Dealing with a huge code base doesn't change, no-one is a genius who knows the entire code base to everything. After time you just get faster at searching and traversing code paths in your head and it becomes less daunting.

From within KDE the best thing to do is get associated with a team working on something that interests you. You only stay by doing something you enjoy, and you'll only enjoy it if you're getting the reward of benefiting from something you're working on. It may take a few attempts to find your new "home", but hopefully you will.

Best of luck, hopefully I'll be seeing your name in the commit logs soon.
bshah
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1) What was your first patch to KDE or any open source project?
2) You are working on multiple projects, Qt, Telepathy, Plasma next etc etc (God and you know full list! :P ) . So my question is how do you manage time working on multiple projects? Don't you need 25 hours a day?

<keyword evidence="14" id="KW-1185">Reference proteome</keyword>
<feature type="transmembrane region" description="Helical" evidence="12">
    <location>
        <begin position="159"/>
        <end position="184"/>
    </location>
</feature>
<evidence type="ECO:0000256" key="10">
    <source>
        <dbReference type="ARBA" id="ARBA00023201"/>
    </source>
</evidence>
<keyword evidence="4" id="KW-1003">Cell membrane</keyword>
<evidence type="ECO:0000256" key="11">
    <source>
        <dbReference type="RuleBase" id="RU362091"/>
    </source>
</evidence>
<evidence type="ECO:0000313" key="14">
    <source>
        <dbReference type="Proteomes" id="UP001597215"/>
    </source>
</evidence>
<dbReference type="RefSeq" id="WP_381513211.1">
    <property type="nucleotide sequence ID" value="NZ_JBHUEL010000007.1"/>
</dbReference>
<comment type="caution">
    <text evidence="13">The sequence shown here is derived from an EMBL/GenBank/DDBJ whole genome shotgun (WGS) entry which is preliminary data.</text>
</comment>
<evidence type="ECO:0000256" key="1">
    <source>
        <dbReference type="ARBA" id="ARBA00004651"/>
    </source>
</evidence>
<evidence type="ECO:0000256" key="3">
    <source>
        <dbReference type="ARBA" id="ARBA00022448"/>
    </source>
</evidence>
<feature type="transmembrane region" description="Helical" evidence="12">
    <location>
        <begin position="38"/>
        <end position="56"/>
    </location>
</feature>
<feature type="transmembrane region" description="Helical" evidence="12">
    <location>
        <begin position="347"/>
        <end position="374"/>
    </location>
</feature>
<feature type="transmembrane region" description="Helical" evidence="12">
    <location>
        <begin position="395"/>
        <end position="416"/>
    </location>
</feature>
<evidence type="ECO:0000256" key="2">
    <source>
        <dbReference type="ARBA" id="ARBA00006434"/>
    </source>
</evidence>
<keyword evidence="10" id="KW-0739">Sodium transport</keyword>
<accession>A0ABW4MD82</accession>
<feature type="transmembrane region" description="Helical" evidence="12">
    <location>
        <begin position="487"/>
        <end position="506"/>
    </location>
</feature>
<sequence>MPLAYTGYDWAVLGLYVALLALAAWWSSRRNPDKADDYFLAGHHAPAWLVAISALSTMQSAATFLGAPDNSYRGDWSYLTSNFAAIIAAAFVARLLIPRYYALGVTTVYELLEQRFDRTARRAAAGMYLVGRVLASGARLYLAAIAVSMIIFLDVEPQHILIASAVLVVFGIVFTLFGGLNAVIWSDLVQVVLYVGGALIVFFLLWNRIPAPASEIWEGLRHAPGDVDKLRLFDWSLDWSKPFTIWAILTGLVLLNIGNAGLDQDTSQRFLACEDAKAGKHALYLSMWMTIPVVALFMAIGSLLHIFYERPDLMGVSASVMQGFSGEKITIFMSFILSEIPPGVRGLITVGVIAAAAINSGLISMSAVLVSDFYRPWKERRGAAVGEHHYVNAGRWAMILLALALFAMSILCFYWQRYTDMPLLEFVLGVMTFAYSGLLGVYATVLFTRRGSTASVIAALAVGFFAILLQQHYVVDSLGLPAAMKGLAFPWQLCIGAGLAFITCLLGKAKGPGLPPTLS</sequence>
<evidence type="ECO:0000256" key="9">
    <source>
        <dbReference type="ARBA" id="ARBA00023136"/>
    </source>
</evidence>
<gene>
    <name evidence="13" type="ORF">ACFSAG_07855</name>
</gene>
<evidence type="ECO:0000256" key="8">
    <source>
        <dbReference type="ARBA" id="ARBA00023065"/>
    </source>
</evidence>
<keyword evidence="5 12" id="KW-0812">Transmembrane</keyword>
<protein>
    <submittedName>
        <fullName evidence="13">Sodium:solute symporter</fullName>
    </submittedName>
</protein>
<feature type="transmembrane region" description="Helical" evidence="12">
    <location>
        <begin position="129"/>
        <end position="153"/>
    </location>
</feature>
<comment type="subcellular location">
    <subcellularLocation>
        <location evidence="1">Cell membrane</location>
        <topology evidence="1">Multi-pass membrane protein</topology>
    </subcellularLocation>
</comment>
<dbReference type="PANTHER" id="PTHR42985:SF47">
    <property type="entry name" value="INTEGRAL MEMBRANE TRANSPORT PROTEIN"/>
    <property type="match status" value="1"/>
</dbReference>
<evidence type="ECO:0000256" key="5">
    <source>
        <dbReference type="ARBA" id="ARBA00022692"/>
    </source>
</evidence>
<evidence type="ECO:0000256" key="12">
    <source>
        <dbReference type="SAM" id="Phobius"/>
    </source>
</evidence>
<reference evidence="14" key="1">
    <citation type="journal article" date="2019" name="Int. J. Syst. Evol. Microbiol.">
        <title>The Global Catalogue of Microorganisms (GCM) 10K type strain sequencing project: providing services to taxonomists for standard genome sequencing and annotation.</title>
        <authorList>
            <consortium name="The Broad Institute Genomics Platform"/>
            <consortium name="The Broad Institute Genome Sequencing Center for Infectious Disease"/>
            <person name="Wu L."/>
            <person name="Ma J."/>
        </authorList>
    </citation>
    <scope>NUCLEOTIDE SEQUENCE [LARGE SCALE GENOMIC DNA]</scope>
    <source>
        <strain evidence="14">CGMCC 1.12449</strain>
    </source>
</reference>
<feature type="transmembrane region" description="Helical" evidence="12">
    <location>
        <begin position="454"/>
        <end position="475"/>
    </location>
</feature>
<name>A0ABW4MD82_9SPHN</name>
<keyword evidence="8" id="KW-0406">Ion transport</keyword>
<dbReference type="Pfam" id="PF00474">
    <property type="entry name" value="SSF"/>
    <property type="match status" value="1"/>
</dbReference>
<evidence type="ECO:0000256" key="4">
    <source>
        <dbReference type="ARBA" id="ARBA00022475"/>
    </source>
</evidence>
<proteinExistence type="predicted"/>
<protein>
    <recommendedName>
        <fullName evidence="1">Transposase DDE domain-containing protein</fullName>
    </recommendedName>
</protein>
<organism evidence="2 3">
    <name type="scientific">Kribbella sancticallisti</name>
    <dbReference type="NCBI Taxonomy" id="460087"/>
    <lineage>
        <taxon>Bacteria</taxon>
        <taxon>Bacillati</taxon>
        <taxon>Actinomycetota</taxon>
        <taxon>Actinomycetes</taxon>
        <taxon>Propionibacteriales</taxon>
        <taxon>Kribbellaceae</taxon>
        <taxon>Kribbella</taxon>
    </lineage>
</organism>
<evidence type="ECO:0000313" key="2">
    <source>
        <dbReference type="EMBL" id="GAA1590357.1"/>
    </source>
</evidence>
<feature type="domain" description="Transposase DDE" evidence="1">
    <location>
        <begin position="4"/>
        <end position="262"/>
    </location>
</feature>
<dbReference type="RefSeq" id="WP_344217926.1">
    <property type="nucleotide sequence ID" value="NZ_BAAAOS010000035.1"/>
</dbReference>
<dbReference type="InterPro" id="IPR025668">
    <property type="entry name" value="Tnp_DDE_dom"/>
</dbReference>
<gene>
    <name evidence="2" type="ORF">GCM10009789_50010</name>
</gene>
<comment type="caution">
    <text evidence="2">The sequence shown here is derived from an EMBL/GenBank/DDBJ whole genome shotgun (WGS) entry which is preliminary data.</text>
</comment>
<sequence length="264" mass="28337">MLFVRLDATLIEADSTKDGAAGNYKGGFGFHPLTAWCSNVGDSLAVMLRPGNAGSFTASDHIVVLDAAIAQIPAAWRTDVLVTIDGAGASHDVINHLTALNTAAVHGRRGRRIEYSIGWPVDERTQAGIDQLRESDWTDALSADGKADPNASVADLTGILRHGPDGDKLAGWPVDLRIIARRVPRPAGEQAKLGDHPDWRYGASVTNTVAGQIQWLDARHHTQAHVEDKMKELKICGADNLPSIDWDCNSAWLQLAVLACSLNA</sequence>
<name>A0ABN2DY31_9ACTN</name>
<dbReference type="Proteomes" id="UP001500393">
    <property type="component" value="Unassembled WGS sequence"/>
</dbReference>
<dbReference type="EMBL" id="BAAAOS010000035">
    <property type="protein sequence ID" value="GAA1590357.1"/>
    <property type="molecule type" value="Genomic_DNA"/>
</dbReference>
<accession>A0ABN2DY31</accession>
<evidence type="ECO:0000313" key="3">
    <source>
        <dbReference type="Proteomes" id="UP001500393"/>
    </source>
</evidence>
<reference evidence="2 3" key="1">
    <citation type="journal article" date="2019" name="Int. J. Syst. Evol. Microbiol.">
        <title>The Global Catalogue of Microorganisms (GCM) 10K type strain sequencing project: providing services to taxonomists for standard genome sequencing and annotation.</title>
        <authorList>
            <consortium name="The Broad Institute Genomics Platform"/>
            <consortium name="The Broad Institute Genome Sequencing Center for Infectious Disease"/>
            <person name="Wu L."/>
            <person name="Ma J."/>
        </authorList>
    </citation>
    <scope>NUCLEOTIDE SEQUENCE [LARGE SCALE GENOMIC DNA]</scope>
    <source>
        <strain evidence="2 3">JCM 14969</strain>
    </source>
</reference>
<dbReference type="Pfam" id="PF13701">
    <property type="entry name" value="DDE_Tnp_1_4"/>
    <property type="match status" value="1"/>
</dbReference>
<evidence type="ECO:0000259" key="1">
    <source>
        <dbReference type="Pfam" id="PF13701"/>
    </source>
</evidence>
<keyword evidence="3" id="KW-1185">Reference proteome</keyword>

User avatar lazyit
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My question really, want to be targeted both to David but also to Jens, The question is this: Do you think or feel you need to, at some point, to organize a meeting (Randa, or other KDE Akademy Spring) where you will find together the members of the VDG and developers, to draw together a project, where you want to go to KDE, both as regards interface design of all Plasma and both for the individual application, so as to trace a common project, to which go further to decide together how to better coordinate the cooperation and dialogue between these two worlds
User avatar david_edmundson
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bshah wrote:1) What was your first patch to KDE or any open source project?


KNetwalk. I used to play it all the time in lectures. I made it remember the user's username so I didn't have to type it every time.
It was rejected because it was a feature freeze and I received an email like "why would you submit a patch now you idiot !". Not the smoothest start.